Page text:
Registration close Friday, 21 September 2018.

Presented by Paul Cooper, Guiding Coordinator, TasTAFE, Drysdale

Paul Cooper has 25 years' tourism industry experience. He started his career at the Port Arthur Historic Site as a guide and then moved into a managerial role training guides himself. For the last 13 years he has delivered a Cert III Guiding Program at TasTAFE, Drysdale. For three years during this time he worked part-time at QVMAG as a gallery guide. Paul has delivered training to organisation around the state including Gordon River Cruises, Woolmer’s Estate, Visitor Information Centres, Freycinet Quad Bikes and Bicheno Penguin tours.

  • 10:00 am - Introduction
  • 10:15 am - Who are our visitors
  • 11:00 am - Meeting visitors’ needs
  • 12:15 pm - Lunch (BYO or purchase at the Railway CafĂ©)
  • 1:00 pm - Connecting with visitors
  • 2:00 pm - Thematic approach to guiding
  • 2:45 pm - Wrap up
  • 3:00 pm - Finish

Presented by Arts Tasmania, Museums Galleries Australia (Tasmania), Queen Victoria Museum and Art Gallery and TasTAFE

Tuesday, 28 August 2018

Night At The Museum

Frock up and rock up or simply turn up to enjoy the St Helens History Room on Friday 31st August 2018. It will be a great night and free of charge*.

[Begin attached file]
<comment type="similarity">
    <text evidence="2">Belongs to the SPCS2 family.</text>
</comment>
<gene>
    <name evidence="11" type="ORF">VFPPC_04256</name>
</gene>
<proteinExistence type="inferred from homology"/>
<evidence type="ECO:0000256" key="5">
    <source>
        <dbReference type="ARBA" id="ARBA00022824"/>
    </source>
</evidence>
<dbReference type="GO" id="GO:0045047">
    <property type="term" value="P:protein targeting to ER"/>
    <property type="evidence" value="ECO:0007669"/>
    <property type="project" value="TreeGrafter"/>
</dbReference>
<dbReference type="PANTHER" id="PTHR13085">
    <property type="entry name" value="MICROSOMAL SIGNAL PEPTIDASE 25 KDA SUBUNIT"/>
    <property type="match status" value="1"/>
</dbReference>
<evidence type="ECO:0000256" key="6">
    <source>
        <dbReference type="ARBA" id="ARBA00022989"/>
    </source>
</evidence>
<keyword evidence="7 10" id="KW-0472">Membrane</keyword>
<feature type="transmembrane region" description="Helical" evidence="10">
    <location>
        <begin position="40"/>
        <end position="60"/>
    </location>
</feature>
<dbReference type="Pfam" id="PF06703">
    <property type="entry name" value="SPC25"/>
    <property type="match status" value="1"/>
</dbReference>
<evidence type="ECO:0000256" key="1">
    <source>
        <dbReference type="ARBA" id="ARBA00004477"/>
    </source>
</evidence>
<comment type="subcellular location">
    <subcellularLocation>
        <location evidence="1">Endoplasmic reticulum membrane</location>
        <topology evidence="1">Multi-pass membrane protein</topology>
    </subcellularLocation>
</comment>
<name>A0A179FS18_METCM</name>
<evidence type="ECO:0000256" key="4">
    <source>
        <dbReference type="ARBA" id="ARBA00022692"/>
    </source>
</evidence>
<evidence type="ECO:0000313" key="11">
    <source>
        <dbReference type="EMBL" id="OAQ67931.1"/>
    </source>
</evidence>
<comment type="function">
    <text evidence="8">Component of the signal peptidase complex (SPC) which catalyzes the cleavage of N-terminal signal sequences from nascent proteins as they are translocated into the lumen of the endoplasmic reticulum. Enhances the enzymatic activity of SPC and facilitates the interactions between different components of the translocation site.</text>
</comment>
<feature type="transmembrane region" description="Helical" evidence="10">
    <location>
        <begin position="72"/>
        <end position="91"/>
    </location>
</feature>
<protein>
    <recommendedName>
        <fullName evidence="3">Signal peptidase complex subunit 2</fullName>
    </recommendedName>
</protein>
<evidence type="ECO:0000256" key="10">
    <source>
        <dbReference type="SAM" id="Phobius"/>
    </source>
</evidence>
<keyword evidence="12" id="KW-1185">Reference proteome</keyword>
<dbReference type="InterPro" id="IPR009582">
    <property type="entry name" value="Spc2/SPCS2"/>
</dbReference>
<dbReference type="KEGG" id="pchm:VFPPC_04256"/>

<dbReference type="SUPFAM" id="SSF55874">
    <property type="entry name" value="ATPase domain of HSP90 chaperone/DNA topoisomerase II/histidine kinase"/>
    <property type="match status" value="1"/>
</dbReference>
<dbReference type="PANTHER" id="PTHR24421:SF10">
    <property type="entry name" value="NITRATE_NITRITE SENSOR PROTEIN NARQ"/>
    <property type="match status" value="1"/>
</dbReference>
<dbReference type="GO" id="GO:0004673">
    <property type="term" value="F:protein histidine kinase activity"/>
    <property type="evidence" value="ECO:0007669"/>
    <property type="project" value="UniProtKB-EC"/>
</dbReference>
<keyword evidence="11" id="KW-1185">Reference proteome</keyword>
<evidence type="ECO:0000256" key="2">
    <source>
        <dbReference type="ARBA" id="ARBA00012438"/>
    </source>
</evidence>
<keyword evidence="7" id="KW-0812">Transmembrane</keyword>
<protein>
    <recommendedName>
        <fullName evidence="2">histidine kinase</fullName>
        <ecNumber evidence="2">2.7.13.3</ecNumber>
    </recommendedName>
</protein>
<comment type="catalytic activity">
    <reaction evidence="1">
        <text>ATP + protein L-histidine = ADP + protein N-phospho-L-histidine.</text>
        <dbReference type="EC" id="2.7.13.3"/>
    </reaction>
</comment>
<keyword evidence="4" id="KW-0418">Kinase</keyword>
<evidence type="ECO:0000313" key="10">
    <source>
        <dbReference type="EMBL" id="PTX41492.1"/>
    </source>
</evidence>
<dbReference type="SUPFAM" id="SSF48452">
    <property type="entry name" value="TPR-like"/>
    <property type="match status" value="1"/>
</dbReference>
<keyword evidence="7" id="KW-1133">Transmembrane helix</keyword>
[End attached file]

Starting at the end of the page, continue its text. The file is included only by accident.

St Helens History Room is staying open until 9 pm as part of Triple J's One Night Stand that is being held over that weekend. A complimentary glass of sparkling wine will be offered on arrival with cheese platters available.

A special collection of our heritage musical instruments is on display in the foyer along with a topical gown as a reminder that electricity wasn’t required to have a music night out and that dressing up was part of the occasion!

Take in the after hours ambience.... Music videos of the headline bands featured as part of TripleJ’s  One Night Stand, will be playing in our foyer. Keep hip and happening by checking out what the youngsters will be enjoying on the Saturday night.

This is the taster evening of things to come. 

*August is locals month - entry is free!

August each year is always locals month meaning entry to the museum is free for all locals.  We are extending this to all visitors to St Helens for the Friday ‘Night At The Museum’.

St Helens History Room
61 Cecilia Street
Tel:  63761479 / 0419 731 452

Wednesday, 1 August 2018

MOSAiC Workshops October 2018

3-day hands-on MOSAiC Workshops 


Where: Fahan School, Sandy Bay, TAS 
Times: 09:30a.m - 4:30p.m. 
When : Wed 10 Oct 2018 Data Entry & Querying 
Thurs 11 Oct 2018 Retrieval, Reporting & Exporting 
Fri 12 Oct 2018 Personalise & Customise 


Where: Arts Tasmania, Launceston, TAS 
Times: 09:30a.m - 4:30p.m. 
When : Mon 15 Oct 2018 Data Entry & Querying Tues 
16 Oct 2018 Retrieval, Reporting & Exporting Wed 
17 Oct 2018 Personalise & Customise MOSAiC 

Cost: $132.00 per person per day. The cost includes:

  • Use of a laptop for the duration of your attendance on the workshop